My’s family was deep in debt when she decided to go overseas for work. Her younger brother had been in a car accident and her parents were unable to pay for the damages. She told them she had found a job at a nail salon in Britain to help out.
One year on, her family is stricken by grief and even deeper debt. My borrowed more than $21,000 from banks to pay a broker to arrange her travel.
Her father, Pham Van Thin, can’t help thinking that he didn’t do enough to discourage her from making the trip.
“I wanted her to stay home and get married, but she wouldn’t listen,” he says. “If I knew that there would be just one percent of risk in her journey, I would have stopped her.”
The horrific nature of the incident has done little to discourage others from making the same journey.
“I don’t particularly care about what happened, because it’s a rare occurrence,” said one 21-year-old man living in Nghe-An Province, central Vietnam. “An illegal route is simple and offers many opportunities. You can find a job overseas even if you don’t have any specific skills.”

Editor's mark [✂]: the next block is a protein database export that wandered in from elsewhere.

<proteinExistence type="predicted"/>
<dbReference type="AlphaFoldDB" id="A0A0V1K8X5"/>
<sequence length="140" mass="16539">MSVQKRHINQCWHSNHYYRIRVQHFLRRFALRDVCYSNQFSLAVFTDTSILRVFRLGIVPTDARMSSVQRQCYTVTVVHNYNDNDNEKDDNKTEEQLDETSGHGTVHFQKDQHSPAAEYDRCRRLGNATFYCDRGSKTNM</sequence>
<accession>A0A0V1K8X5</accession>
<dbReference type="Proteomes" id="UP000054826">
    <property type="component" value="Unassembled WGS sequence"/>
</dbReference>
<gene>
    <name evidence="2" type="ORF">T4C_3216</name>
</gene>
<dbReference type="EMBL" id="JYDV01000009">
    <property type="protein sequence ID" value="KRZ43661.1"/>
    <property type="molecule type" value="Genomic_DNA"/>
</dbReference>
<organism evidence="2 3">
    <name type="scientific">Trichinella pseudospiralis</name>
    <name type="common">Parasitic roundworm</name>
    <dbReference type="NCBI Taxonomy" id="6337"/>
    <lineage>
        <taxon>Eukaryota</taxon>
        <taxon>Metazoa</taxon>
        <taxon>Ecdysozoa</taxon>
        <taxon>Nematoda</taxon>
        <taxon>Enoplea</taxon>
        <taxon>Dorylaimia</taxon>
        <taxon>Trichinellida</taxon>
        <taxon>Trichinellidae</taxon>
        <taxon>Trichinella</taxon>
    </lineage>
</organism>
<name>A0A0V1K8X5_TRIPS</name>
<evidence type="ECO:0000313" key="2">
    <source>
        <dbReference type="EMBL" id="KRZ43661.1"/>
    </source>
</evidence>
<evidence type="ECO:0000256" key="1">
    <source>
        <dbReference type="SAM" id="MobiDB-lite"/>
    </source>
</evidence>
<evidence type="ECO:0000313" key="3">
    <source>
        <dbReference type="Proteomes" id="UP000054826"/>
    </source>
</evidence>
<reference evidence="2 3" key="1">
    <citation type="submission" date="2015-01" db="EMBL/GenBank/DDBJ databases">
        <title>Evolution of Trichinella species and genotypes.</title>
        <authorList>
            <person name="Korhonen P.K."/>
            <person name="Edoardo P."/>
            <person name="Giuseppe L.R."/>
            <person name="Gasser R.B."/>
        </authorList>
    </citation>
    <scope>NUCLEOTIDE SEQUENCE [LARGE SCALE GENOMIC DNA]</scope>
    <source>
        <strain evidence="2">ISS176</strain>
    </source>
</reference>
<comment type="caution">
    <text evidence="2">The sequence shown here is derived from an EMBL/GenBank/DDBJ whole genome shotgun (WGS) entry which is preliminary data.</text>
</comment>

He says he was planning to enter Germany via Russia last year for a job but had to abandon the plan due to the spread of the coronavirus. He now hopes to illegally enter Canada this April or May.
Many migrant workers come from Nghe-An Province. The local industries are agriculture and fishing, and the average monthly income is less than half that in major cities. Twenty-one of the 39 victims in Essex were from Nghe-An.
Pacific Links Foundation, a US human rights group based in Vietnam, characterizes the smuggling trade as a cat-and-mouse game, with brokers constantly looking for new routes as European governments implement countermeasures. As of now, the brokers seem to have the upper-hand. According to United Nations data, approximately 18,000 Vietnamese people are smuggled into European countries every year.
Pacific Links is also worried about a “post-coronavirus outbreak.” Many people in Vietnam have lost their jobs due to the pandemic and the foundation says they will be easily enticed by smugglers once freedom of movement is restored.
“The incident in Essex shocked the world,” says Pacific Links co-founder Diep N Vuong. “But there was really no big discussion about alternatives. The Vietnamese government is cracking down on brokers, but without a stricter attitude, the dangers of smuggling and human trafficking will never disappear.”
Last November, a small memorial service for My was held in her home province of Ha-Tinh.
“I miss her every day,” says her father. “My grief will never go away. I hope the kind of tragedy that hit my daughter never happens again.”